Guardini: The Dissolution of the Modern World
From Romano Guardini, The End of the Modern World, “The Dissolution of the Modern World”:
Guardini: The Birth of the Modern World
The Faith of Christian men will need to take on a new decisiveness. It must strip itself of all secularism, all analogies with the secular world, all flabbiness and eclectic mixtures. Here, it seems to me, we have solid reasons for confidence. The Christian has always found it difficult to come to an understanding of modern attitudes, but we touch an issue here which needs more exact consideration. We do not mean that the Middle Ages was an historic epoch fully Christian in nature, nor do we mean that the modern world was an age fully un-Christian. Such assertions would resemble those of Romanticism, which have caused enough confusion. The Middle Ages were carried forward by forms of sensibility, thought and action which were basically neutral to the question of Faith, insofar as one can say such a thing at all. Similarly the modern world was carried by neutral forms. Within the modern era Western man created as his own an attitude of individual independence, yet that attitude said nothing about either the moral or the religious use which he made of his independence.
To be a Christian, however, demands an attitude toward Revelation: this demand can be found in every era of Western history. As far as this Christian attitude was concerned, Revelation remained equally near and equally distant for each epoch. Thus the Middle Ages contained its share of unbelief in every stage of decision: similarly the modern world demonstrated its share of full Christian affirmation. The modern Christian differed in character from his medieval ancestor, since he was forced to incarnate his faith within an historic situation which espoused individual independence, but he often succeeded as well as did the man of the Middle Ages. Indeed, the modern Christian faced obstacles which made it difficult for him to accept his age in the simple way that the medieval Christian would accept his. The memory of the revolt made against God by the modern world was too vividly impressed on the modern Christian. He was too aware of the manner in which his age had forced all cultural values to contradict his Faith. He knew too well the dubious and inferior position into which the world had forced that Faith. Besides these indignities there remained that modern dishonesty of which we have spoken, that hypocrisy which denied Christian doctrine and a Christian order of life even as it usurped its human and cultural effects. This dishonesty made the Christian feel insecure in his relation to the modern age. Everywhere within the modern world he found ideas and values whose Christian origin was clear, but which were declared the common property of all. How could he trust a situation like that? But the new age will do away with these ambivalences; the new age will declare that the secularized facets of Christianity are sentimentalities. This declaration will clear the air. The world to come will be filled with animosity and danger, but it will be a world open and clean. This danger within the new world will also have its cleansing effect upon the new Christian attitude, which in a special way must possess both trust and courage.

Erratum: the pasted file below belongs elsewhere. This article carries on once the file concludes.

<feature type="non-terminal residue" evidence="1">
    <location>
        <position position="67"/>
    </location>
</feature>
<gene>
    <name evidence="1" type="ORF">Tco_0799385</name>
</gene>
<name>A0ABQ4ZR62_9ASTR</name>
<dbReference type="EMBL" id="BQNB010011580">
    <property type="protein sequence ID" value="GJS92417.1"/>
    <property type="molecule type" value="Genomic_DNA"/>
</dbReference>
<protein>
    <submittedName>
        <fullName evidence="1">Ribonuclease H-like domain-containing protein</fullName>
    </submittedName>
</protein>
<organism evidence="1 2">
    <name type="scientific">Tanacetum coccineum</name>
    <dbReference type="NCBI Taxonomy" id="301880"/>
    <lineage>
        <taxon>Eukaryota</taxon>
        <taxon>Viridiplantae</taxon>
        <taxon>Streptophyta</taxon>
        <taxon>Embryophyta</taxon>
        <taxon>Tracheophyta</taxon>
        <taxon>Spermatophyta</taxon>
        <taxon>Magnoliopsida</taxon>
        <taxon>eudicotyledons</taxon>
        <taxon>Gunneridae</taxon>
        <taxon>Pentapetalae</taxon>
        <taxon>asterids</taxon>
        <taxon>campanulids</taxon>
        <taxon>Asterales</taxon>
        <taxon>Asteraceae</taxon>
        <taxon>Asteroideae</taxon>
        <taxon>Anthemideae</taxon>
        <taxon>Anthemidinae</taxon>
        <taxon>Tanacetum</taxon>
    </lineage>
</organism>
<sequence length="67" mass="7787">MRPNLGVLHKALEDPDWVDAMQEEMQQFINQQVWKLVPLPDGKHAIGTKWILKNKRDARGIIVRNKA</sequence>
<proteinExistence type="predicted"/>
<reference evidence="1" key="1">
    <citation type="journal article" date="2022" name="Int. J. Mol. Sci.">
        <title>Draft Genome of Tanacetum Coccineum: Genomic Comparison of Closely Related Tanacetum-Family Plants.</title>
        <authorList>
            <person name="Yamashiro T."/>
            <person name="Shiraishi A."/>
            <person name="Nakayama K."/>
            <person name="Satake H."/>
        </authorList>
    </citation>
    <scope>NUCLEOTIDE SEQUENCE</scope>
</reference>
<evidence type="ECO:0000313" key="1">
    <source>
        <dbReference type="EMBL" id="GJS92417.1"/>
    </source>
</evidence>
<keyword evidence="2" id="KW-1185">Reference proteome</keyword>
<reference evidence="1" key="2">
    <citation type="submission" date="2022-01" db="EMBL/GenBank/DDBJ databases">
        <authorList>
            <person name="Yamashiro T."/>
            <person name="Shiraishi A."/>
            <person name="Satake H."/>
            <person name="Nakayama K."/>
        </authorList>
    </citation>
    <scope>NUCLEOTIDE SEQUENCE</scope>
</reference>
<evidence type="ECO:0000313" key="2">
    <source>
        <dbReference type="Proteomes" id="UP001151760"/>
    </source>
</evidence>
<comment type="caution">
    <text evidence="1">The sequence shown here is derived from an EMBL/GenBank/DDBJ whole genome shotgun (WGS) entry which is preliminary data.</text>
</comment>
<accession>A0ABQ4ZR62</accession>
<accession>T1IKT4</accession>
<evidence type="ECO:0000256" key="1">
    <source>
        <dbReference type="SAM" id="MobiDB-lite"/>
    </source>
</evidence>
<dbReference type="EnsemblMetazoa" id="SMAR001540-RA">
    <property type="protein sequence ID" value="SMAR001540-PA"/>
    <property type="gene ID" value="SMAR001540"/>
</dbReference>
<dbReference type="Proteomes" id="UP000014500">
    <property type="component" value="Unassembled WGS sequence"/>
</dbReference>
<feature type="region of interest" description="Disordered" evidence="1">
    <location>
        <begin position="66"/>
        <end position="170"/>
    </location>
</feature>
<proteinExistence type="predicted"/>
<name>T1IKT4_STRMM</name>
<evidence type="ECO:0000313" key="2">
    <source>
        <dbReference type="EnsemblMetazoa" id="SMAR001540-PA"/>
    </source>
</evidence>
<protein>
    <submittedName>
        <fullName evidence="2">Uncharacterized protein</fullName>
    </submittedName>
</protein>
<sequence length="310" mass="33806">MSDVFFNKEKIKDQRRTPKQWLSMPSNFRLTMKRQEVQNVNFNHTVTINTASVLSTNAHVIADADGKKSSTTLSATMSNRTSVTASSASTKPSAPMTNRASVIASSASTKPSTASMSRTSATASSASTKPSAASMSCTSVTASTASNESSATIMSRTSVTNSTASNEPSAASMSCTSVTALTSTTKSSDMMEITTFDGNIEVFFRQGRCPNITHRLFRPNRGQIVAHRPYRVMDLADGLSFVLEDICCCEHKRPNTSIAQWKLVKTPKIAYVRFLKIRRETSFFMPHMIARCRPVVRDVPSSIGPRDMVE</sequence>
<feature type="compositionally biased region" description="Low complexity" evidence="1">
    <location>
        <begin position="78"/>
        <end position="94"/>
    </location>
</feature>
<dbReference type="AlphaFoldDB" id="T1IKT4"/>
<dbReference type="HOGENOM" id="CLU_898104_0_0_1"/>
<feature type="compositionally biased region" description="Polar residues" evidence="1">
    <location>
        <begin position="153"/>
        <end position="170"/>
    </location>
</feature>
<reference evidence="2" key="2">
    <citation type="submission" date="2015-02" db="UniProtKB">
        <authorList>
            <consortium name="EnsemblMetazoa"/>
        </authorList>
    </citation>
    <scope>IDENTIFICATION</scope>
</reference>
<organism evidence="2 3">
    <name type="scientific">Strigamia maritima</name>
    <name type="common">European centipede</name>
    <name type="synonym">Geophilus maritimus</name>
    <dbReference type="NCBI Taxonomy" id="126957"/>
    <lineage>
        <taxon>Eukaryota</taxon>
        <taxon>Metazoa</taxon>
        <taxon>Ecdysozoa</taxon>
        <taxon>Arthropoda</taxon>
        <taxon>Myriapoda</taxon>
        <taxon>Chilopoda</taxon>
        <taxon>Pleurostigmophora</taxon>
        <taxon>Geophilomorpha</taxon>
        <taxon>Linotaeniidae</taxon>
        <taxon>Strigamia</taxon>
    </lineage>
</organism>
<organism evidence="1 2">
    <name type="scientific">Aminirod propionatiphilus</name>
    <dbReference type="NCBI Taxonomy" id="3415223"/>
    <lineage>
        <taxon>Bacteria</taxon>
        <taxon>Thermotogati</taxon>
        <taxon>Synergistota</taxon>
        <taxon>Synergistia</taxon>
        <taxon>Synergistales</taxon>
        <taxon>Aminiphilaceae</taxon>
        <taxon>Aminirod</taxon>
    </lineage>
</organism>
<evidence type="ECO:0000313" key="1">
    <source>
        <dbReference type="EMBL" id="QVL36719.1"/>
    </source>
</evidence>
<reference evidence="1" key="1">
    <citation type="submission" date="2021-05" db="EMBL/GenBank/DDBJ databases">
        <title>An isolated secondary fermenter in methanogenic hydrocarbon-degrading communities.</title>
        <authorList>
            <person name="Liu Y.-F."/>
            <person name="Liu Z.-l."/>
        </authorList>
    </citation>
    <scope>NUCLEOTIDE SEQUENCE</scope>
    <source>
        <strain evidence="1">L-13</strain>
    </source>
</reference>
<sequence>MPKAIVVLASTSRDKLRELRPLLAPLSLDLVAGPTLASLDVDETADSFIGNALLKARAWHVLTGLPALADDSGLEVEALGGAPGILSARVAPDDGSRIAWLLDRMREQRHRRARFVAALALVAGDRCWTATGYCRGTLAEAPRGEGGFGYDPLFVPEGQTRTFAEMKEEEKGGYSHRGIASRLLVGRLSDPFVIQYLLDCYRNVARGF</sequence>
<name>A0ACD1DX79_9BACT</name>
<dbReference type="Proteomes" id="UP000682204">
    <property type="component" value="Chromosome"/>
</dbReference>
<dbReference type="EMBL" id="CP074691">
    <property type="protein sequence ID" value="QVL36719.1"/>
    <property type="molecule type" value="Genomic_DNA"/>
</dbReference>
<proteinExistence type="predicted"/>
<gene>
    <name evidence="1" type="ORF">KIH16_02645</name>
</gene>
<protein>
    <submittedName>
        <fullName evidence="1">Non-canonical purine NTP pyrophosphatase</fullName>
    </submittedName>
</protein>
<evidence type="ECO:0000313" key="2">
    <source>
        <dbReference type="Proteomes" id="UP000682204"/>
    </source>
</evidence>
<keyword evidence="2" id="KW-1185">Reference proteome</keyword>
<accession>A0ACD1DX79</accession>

The character and the conduct of coming Christian life will reveal itself especially through its old dogmatic roots. Christianity will once again need to prove itself deliberately as a faith which is not self-evident; it will be forced to distinguish itself more sharply from a dominantly non-Christian ethos. . . . The absolute experiencing of dogma will, I believe, make men feel more sharply the direction of life and the meaning of existence itself.
The Old Testament will take on a new significance.
Trust and courage will totally form the character of the last age. The surrounding “Christian” culture and the traditions supported by it will lose their effectiveness.
Loneliness in faith will be terrible.
The more precious will that love be which flows from one lonely person to another, involving a courage of the heart born from the immediacy of the love of God as it was made known in Christ. . . . Perhaps love will achieve an intimacy and harmony never known to this day.
No man has the right to say that the End is here. . . . If we speak . . . of the nearness of the End, we do not mean nearness in the sense of time, but nearness as it pertains to the essence of the End, for in essence man's existence is now nearing an absolute decision. Each and every consequence of the decision bears within it the greatest potentiality and the most extreme danger.
Guardini: The Birth of the Modern World